Tuesday, July 15, 2014

Nom Nom Paleo: Food for Humans

If you like cookbooks, then I have a fantastic treat for you! Michelle Tam and Henry Fong have written a delightful, funny, warm, and satisfying cookbook filled with mouth-watering photographs and fascinating recipes. This is not your average, run-of-the-mill cookbook. Not by a long shot.

Tam has been recording her Paleo-inspired recipes on her blog for years now. (see www.nomnompaleo.com) Her style is humorous, irreverent, and engaging. She employs cartoon drawings of herself and her family as well as loads of silly jokes. Her cookbook is very similar to her website.

Despite her lighthearted style, Nom Nom Paleo recipes are seriously substantial. However, her cookbook is not an in-depth guide to Paleo eating or living. If you are looking for loads of scientific analysis, you'll need to go elsewhere. But if you desire lots of delicious-sounding, intriguing, international recipes which shun all grains, dairy, legumes, alcohol, and refined sugar, then this is definitely the book you crave.

My daughter, home from college for the summer, immediately fell in love with this gorgeous cookbook and decided to make the chicken nugget recipe as well as the cauliflower mash. The nuggets were way too labor-intensive for me to even consider (keep in mind I am a lazy cook!) but we bought the ingredients and the whole family took advantage of the results of her labor.

The nuggets came out quite salty-- a result of brining the chicken pieces for an hour before shallow frying-- but moist and tasty. The light coating of starch (we used potato starch as we didn't have arrowroot) was slightly crispy. The cauliflower was yummy, too. I added a touch of heavy cream (NOT included in this Paleo recipe!) to make the mash a bit creamier. No one would mistake the texture for mashed potatoes, but this is a nice dish anyway. (Do you like my placemat???)

The chicken nuggets and cauliflower mash were probably two of the most boring, although kid-friendly, recipes in the whole book. You might prefer the Kalua Pig, a traditional Hawaiian recipe made in the slow cooker. Or how about Crispy Roast Pork Belly? Big-O Bacon Burgers? Fast Pho? Pistachio Apple Salad?

Every time I turn the page, each new recipe has me drooling. This might be a cookbook I have to purchase and own. And if you know me, I don't say that lightly. (I am not only lazy, but also a cheapskate.)

So check it out at your local library. Or buy your own copy! I think you'll love it.

Monday, July 14, 2014

Whittling the Waist

Who doesn't want a smaller waist? As we age, most of us struggle with weight gain around the middle. And there is more at stake than just looking good in a bikini or a speedo. Carrying excess fat around the belly raises the chances of heart disease, the number one killer of both men and women over fifty. This is because belly fat is much more volatile, i.e. unstable. The only good thing is that it is often easier for women to lose this fat than the more stubborn (stable) fat around the hips and thighs. If your fat is located lower down, you may not love it, but it's not nearly as dangerous.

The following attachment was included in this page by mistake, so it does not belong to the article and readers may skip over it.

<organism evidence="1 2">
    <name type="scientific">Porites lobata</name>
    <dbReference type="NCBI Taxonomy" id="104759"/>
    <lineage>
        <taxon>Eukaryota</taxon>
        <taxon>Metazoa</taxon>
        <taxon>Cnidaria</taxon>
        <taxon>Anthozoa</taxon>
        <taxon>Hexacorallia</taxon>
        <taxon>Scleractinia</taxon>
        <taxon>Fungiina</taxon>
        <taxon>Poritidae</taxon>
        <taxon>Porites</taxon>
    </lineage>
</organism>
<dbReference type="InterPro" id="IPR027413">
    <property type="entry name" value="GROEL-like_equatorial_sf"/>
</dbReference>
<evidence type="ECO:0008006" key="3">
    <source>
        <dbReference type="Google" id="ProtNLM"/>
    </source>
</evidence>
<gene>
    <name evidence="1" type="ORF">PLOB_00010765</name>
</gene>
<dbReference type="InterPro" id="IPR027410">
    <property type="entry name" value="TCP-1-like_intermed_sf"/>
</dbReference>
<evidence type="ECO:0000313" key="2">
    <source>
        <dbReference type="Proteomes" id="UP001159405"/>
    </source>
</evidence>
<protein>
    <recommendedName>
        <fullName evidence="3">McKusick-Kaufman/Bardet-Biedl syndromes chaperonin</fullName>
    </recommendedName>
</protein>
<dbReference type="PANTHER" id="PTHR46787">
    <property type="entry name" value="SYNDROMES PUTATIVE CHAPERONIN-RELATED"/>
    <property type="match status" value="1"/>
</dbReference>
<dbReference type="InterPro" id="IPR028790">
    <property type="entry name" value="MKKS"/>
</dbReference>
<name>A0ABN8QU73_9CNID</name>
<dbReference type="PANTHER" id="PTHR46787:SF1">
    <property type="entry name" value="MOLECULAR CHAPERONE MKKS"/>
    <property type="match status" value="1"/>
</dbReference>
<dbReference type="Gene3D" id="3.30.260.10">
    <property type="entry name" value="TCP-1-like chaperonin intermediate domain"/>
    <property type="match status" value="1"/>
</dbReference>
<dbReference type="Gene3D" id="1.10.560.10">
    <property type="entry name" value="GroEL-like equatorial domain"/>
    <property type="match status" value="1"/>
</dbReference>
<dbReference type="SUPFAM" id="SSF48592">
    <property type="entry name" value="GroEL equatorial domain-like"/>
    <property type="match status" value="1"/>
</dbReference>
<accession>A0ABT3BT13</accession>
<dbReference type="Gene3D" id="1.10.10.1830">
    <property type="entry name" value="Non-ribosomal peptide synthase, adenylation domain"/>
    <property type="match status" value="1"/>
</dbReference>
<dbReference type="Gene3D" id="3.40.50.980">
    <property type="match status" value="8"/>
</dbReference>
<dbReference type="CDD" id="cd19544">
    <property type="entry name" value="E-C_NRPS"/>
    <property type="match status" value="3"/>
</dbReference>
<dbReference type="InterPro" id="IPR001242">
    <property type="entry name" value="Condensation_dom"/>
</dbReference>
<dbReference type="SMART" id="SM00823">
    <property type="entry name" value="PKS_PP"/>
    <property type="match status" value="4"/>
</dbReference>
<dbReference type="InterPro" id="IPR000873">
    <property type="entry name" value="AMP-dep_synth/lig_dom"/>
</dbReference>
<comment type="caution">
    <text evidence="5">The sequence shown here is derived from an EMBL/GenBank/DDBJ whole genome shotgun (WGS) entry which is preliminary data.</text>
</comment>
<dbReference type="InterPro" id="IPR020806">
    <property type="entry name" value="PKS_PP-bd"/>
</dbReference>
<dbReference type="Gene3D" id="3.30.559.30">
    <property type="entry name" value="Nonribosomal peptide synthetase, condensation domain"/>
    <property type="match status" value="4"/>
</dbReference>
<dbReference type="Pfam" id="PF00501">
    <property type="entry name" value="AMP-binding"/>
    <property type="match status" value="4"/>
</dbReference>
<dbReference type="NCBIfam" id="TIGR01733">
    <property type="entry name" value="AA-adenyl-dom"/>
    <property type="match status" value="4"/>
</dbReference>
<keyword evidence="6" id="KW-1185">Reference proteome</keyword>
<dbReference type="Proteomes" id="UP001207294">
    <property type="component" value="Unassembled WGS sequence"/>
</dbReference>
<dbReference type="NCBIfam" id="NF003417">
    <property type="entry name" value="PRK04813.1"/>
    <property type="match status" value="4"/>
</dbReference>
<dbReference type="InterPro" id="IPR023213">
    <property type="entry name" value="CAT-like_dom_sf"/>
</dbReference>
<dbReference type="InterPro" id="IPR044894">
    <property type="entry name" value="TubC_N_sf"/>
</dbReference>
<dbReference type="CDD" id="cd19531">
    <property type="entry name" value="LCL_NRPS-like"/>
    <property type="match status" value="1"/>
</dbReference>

This summer, I have been working to whittle my own waist. I've combined several techniques, including both dietary changes and exercise. I've lost a few pounds and I've watched my previously bloated belly go down. (Of course, I've lost fat all over, not just from the belly. There is no such thing as "spot reducing" as women's magazines once touted. No exercise or diet can reduce fat in one specific area.)

A growing belly is most often due to over-consumption of poor quality carbohydrates. (Do you drink beer? There is a reason they call it a "beer" belly!) The first step is to improve the quality of the carbs you eat. What are the best carbs? Dark green veggies top the list. (Yes, vegetables and fruits are mostly carbohydrate!) Start by adding at least one serving of dark green, leafy veggies to your daily meal plan. I often have power greens at both lunch and dinner. (Power greens = kale, collards, spinach, swiss chard, etc.) To begin losing fat, substitute a serving of veggies for a serving of grain-based carbs at each meal. This simple substitution reduces calories and ups the nutritional value of each meal.

If you have been eating grains, an easy way to jumpstart your fat loss is removing all refined grains from your diet. Nothing made from flour! If you must eat grains, make sure they are WHOLE. (Whole grain breads and cereals do not count! Those grains have been processed!) If bread is a deal-breaker for you, substitute sprouted whole grain bread which contains NO flour. (Ezekial Bread is one brand. Trader Joe's also makes this type of bread. Sprouted grains are easier to digest.)

Have you been indulging in desserts? Speaking of empty calories, sugar is about as empty as you can get. Refined sugar contains nothing your body needs, only excess calories. And each time you consume something sugary, your blood sugar spikes, so your insulin rushes to push all that excess sugar into your fat cells for storage. The quickest way to put on fat is to consume processed sugary junkfood. Instead, substitute whole, fresh fruit. A handful of cherries or raspberries, a sliced peach, a bowl of blueberries. These are all in season now. Enjoy your summer fruits just as they are, with no added sugar.